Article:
That is indeed the result I got when I performed the function minimization for the given data. It would not be the case for all data, however.

Subject: Best fit line with constrained coefficients

From: Matt J

Date: 11 May, 2010 14:50:19

Message: 6 of 13

"Nathan " <ndn3@georgetown.edu.remove.this> wrote in message <hsa4fg$7fv$1@fred.mathworks.com>...
> I should have been more specific. While m and b are important, I'd also like to get the MSE, p, and r values for the fit. Ideally, I was looking for a model option for regstats that let me add constraints to the coefficients. Something like regstats(X,Y,[>0]).
=================

Well, once you have m and b, you can certainly calculate residuals, their norm, and any other function based on the residuals that you like. If you have simulated ground truth values, then you can also compute MSE and the like by numerical simulation.

The reason that you're not going to find a turn-the-crank method/code for doing error analysis is that, with the slope constrained positive, the parameter estimator is no longer linear/unbiased. The statistical distribution of the estimate is therefore much harder to calculate analytically.

Subject: Best fit line with constrained coefficients

From: Nathan

Date: 11 May, 2010 15:12:06

Message: 7 of 13

Is there a way to use orthogonal offsets instead of vertical offsets when doing the least squares fitting? I think that may be more of what I am envisioning.

And before it comes up, I am not interested in passing the line through the origin.

Subject: Best fit line with constrained coefficients

From: Bruno Luong

Date: 11 May, 2010 15:35:06

Message: 8 of 13

"Nathan " <ndn3@georgetown.edu.remove.this> wrote in message <hsbs46$q21$1@fred.mathworks.com>...
> Is there a way to use orthogonal offsets instead of vertical offsets when doing the least squares fitting? I think that may be more of what I am envisioning.

Such regression called TLS (total least square). Numerical method for linear fitting uses SVD. You could google.

Bruno

Subject: Best fit line with constrained coefficients

From: Matt J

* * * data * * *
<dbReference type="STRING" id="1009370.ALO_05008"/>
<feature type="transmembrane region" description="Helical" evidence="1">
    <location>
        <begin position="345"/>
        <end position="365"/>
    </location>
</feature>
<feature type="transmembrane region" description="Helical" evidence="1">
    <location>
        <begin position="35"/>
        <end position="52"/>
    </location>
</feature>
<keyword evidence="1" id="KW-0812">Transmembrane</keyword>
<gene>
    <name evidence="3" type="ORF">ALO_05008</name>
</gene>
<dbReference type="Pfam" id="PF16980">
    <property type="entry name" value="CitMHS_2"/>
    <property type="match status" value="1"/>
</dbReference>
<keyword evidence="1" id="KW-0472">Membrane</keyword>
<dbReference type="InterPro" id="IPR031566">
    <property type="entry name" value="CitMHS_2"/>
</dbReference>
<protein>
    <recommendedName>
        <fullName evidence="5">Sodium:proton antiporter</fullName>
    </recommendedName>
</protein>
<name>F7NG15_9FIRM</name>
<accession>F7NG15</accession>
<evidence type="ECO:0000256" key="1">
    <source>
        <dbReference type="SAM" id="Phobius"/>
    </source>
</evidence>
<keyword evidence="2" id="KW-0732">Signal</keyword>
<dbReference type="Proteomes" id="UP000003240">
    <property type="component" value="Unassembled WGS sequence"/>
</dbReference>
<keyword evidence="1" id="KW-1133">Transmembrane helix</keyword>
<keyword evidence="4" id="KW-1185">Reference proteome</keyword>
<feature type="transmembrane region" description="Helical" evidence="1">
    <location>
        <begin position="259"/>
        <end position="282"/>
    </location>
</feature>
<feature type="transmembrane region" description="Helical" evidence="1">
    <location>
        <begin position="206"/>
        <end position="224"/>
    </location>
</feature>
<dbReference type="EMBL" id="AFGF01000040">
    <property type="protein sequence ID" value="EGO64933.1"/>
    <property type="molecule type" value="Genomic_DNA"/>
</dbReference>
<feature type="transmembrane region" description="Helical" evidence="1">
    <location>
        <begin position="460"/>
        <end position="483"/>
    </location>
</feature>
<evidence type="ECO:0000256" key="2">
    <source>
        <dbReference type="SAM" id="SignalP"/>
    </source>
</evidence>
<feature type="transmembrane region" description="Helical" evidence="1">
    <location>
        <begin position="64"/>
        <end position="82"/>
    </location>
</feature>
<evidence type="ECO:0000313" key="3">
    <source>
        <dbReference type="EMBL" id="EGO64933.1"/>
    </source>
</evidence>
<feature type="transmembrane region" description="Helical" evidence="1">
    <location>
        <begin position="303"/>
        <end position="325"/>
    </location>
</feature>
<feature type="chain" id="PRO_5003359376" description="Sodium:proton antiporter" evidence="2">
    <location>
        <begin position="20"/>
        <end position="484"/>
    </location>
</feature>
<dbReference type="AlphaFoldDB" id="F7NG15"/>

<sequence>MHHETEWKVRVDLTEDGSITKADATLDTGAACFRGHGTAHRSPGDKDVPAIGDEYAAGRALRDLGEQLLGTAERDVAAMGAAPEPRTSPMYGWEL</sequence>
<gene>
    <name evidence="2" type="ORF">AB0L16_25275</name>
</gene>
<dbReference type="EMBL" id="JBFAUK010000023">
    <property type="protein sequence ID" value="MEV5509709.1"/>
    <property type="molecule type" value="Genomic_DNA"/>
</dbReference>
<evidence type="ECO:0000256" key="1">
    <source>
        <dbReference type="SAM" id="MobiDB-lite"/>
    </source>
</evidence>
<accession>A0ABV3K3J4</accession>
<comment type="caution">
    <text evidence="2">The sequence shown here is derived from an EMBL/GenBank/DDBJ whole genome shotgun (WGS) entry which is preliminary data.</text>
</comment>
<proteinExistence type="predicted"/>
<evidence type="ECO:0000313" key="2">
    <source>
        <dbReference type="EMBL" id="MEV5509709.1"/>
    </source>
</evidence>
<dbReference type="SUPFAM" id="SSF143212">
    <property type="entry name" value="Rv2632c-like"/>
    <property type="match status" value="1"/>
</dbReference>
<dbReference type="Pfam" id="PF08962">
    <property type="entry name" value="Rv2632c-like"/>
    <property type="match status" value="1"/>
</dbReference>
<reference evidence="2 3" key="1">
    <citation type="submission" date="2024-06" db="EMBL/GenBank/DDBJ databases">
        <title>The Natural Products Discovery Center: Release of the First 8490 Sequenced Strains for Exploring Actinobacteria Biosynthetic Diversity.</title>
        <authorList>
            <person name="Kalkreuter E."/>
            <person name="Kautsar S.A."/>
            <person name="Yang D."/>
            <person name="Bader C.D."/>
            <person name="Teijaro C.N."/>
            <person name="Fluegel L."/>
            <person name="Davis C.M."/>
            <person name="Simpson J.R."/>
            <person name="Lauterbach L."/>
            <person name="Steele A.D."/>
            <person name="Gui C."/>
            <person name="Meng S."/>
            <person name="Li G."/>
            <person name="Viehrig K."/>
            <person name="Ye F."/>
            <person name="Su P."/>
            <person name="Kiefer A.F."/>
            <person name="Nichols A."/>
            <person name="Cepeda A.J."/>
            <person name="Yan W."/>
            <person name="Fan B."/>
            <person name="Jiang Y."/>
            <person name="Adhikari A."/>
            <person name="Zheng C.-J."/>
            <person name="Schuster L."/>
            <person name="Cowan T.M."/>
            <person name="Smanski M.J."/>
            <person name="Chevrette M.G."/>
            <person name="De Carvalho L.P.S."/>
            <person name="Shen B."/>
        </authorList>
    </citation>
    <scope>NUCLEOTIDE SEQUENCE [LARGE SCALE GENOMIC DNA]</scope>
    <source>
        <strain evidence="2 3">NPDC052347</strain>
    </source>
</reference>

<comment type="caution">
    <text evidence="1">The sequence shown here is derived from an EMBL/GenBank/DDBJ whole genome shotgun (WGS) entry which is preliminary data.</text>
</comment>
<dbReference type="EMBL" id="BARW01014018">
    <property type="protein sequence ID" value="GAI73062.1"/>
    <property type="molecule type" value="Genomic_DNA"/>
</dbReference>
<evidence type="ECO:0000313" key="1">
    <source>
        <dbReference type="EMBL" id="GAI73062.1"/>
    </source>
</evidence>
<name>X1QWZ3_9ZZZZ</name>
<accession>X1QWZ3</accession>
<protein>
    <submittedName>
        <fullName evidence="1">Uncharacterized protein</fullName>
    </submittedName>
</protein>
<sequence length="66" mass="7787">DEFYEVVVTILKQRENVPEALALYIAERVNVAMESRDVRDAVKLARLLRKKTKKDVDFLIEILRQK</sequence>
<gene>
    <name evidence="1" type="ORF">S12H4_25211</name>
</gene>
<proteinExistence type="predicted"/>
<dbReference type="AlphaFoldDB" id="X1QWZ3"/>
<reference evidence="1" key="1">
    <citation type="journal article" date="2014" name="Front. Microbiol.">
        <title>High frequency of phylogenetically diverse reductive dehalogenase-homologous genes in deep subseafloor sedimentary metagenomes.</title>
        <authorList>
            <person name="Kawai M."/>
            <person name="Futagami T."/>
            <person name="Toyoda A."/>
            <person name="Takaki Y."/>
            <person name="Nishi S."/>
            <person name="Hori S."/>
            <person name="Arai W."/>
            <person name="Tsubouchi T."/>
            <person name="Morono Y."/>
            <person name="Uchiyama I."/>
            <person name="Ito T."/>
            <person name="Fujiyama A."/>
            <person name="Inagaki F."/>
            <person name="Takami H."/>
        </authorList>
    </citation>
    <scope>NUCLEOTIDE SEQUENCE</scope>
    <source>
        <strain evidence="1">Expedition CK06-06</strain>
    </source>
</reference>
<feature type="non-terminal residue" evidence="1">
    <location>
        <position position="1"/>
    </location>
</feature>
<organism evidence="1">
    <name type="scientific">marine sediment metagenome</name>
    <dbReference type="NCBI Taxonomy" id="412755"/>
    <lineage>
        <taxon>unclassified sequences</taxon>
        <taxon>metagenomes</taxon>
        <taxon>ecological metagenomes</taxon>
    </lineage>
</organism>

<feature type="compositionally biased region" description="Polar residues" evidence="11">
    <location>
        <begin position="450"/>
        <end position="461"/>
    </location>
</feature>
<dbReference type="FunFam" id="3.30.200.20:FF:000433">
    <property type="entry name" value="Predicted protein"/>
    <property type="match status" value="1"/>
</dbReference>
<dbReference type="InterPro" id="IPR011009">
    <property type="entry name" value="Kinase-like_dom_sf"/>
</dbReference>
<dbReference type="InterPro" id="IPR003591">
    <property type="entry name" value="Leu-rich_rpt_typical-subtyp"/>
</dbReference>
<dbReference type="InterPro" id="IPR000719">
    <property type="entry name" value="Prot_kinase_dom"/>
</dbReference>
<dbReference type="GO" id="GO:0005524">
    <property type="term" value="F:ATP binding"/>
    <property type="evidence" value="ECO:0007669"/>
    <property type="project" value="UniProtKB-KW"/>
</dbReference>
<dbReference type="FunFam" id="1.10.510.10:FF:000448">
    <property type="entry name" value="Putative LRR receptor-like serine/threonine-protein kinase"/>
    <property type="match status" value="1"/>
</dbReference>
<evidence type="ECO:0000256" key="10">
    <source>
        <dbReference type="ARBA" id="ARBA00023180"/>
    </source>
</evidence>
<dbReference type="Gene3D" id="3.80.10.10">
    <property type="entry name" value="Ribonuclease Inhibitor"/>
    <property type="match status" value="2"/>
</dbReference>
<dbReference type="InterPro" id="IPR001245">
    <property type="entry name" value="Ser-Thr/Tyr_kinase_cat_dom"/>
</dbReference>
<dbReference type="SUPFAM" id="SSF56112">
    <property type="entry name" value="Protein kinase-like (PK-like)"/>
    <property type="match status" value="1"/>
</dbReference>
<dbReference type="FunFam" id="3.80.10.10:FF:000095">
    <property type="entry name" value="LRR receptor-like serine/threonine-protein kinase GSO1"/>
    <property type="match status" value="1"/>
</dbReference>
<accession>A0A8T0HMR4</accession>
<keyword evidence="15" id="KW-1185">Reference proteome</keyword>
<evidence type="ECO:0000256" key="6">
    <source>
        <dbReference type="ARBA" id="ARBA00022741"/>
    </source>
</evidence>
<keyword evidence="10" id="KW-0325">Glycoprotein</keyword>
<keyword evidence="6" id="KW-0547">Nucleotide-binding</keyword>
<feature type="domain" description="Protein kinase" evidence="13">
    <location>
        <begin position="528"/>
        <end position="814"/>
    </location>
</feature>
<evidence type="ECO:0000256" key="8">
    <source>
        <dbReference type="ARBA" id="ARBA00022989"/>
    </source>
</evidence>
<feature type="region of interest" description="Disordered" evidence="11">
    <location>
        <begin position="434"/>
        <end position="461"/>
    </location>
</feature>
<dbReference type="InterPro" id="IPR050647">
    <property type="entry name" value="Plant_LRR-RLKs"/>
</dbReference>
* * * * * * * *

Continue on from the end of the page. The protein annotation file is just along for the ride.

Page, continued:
Date: 11 May, 2010 16:37:04

Message: 9 of 13

"Matt J " <mattjacREMOVE@THISieee.spam> wrote in message <hsbq2g$be5$1@fred.mathworks.com>...
> "Roger Stafford" <ellieandrogerxyzzy@mindspring.com.invalid> wrote in message <hsa4uj$6mv$1@fred.mathworks.com>...
> If you wish to constrain the slope to non-negative values, then the best slope in that least squares sense would be a slope of zero. That is the value you would get if you were to minimize the objective function Matt described while restricting slope m to real values.
> ====================
>
> That is indeed the result I got when I performed the function minimization for the given data. It would not be the case for all data, however.
=============

Scratch that. I just convinced myself that it will happen for all data...

Subject: Best fit line with constrained coefficients

From: Roger Stafford

Date: 11 May, 2010 19:23:05

Message: 10 of 13

"Nathan " <ndn3@georgetown.edu.remove.this> wrote in message <hsbs46$q21$1@fred.mathworks.com>...
> Is there a way to use orthogonal offsets instead of vertical offsets when doing the least squares fitting? I think that may be more of what I am envisioning.
> .........

To Nathan:

  There is nothing difficult about finding orthogonal fits. For your data x and y you would do this:

 xm = mean(x); ym = mean(y);
 A = [x-xm;y=ym].';
 [U,S,V] = svd(A,0);

Then V(:,1) is a unit vector parallel to the desired line, so its slope is

 m = V(2,1)/V(1,1)

and the line runs through the point (xm,ym).

  The assumption behind ordinary regression is that all the errors are in the y-ccordinates, while these orthogonal fits assume that both x and y coordinates are equally in error. You can revise the above to weight the respective coordinates so as to obtain an optimum line in the sense of correspondingly weighted least square errors.